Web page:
A masterpiece of French artistry, this gold and enamel pendant is the work of one of the great jewelry artists of the mid to later 19th century. Held in the highest esteem, Eugene Fontenay was to France what Castellani and Giuliano were to Italy.
His work was commissioned by an astounding array of royals including the Queen of Portugal, the King of Siam and the Shah of Persia as well as designing a diadem (hair ornament) for the 1855 Exposition Universelle.
This two-part pendant locket of 18k yellow gold contains a central section that displays a miniature portrait or tableau of enamel of matte finish (one of the trademarks of Fontenay). His enamels call forth the imagery of classical antiquity often using a color palette inspired from frescoes and mosaics of ancient Greece and Rome.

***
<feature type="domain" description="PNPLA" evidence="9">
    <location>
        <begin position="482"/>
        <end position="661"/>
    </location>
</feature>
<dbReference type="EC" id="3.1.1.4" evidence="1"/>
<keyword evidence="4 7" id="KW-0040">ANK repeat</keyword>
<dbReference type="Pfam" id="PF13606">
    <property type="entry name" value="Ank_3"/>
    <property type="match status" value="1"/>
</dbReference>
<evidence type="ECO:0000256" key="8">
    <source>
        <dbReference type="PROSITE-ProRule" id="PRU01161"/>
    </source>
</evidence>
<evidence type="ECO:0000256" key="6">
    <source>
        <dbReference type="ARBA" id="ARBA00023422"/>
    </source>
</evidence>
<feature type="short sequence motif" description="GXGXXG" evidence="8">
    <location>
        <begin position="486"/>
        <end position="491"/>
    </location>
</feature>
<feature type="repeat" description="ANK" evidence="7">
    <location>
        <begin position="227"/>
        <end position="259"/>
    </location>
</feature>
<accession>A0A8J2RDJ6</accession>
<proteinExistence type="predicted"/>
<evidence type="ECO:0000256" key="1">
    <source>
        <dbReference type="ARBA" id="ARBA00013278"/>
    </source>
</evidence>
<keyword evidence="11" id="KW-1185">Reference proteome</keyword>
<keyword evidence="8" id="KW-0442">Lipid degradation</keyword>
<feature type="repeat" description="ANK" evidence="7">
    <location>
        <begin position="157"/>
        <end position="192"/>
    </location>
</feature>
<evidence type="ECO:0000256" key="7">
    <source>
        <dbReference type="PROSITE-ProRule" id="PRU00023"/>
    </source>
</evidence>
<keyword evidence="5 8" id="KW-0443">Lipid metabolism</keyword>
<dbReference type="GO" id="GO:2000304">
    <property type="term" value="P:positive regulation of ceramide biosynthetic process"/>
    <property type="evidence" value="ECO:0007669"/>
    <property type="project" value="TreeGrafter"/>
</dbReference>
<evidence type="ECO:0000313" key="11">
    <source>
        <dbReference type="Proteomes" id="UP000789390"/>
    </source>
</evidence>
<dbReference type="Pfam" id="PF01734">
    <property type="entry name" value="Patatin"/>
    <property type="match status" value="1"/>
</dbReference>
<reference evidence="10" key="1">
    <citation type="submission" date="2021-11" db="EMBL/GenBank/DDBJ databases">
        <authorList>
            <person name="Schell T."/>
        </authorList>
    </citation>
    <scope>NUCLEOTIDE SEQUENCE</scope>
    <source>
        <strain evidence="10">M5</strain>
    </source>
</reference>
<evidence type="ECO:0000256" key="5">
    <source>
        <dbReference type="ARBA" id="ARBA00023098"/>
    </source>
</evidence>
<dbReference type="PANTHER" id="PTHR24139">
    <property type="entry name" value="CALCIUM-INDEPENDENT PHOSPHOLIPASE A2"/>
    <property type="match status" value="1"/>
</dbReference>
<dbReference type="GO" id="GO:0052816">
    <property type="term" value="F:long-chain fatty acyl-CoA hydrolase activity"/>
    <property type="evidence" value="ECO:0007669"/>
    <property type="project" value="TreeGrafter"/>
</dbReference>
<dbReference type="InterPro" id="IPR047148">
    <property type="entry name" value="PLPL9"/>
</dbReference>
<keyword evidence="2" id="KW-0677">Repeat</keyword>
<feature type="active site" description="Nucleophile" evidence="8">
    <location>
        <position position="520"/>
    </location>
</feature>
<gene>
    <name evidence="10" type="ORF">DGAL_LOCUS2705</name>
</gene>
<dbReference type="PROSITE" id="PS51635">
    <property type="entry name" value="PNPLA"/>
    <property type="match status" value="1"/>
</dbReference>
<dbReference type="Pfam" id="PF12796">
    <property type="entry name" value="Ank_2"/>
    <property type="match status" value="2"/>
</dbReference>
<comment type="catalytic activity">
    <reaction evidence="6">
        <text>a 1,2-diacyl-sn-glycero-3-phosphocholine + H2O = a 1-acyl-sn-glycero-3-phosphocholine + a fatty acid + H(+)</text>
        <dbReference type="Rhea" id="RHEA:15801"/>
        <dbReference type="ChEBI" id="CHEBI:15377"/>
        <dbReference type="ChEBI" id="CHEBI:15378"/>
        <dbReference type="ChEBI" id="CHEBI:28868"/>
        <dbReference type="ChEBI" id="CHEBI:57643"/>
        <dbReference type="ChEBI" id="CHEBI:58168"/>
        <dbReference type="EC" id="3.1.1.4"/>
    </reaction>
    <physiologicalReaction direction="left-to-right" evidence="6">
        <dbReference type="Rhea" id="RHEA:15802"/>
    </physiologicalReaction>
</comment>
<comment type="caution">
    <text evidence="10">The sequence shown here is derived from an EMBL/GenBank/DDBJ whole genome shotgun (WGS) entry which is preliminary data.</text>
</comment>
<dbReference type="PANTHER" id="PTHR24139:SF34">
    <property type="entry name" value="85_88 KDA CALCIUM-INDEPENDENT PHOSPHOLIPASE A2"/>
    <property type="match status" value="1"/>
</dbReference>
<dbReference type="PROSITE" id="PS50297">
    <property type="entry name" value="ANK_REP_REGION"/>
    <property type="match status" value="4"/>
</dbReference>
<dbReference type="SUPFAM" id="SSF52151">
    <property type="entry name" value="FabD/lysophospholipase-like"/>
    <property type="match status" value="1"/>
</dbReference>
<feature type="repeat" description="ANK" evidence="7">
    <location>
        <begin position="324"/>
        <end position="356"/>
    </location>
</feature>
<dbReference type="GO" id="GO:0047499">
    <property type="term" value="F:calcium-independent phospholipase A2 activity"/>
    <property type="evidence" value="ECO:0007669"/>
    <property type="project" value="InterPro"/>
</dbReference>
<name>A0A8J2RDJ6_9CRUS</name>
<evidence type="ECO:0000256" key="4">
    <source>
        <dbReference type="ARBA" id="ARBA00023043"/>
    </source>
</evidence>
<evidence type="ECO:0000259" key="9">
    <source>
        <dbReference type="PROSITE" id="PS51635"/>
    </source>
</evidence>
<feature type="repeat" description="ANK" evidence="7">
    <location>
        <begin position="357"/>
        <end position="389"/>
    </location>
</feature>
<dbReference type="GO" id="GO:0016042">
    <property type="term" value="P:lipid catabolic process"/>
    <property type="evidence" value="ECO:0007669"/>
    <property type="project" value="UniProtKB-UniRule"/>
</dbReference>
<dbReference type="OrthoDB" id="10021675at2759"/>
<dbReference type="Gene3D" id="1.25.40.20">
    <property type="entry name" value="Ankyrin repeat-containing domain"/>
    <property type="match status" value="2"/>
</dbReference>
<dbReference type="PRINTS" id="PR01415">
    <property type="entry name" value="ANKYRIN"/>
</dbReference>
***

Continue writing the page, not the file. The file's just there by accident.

A woman attired in a gown of diaphanous fabric is seated opposite a standing child, putti or cupid. The child holds his arms out acting as a rest for a skein of yarn. The woman wraps the yarn into a ball for later use. Soft inky midnight blue black with flecks of gold serve as a background, the ground contains flora and is rendered in golden yellows. In fact, minute specs of gold are dotted throughout the enamel.
An astounding masterwork of gold granulation and wirework. The 18k yellow precious metal is breathtaking in its detail and scope. A graduated oval bale is entirely encrusted with more gold wire touches and beads.
The locket itself is created in a round form with bulbous curving cap. Every tiny millimeter is also covered in meticulous gold work. In fact, no one today is capable of this level or artistry or precision.
The reverse’s center is a minute flower surrounded by a continuous spirals of wire work. On the curving cap, wire work arches serve as additional decorative elements. All elements incorporate classical architectural forms, immaculately detailed granulation and twisted surface embellishments.
The locket interior is hand engraved with the names, both John Thomas Williams, Sept. 10th, 1860 and John Earl Williams, Sept. 20th, 1877. Inside the locket is a spiral of hair atop mother of pearl.
Sometimes one can own and even wear a museum worthy jewel.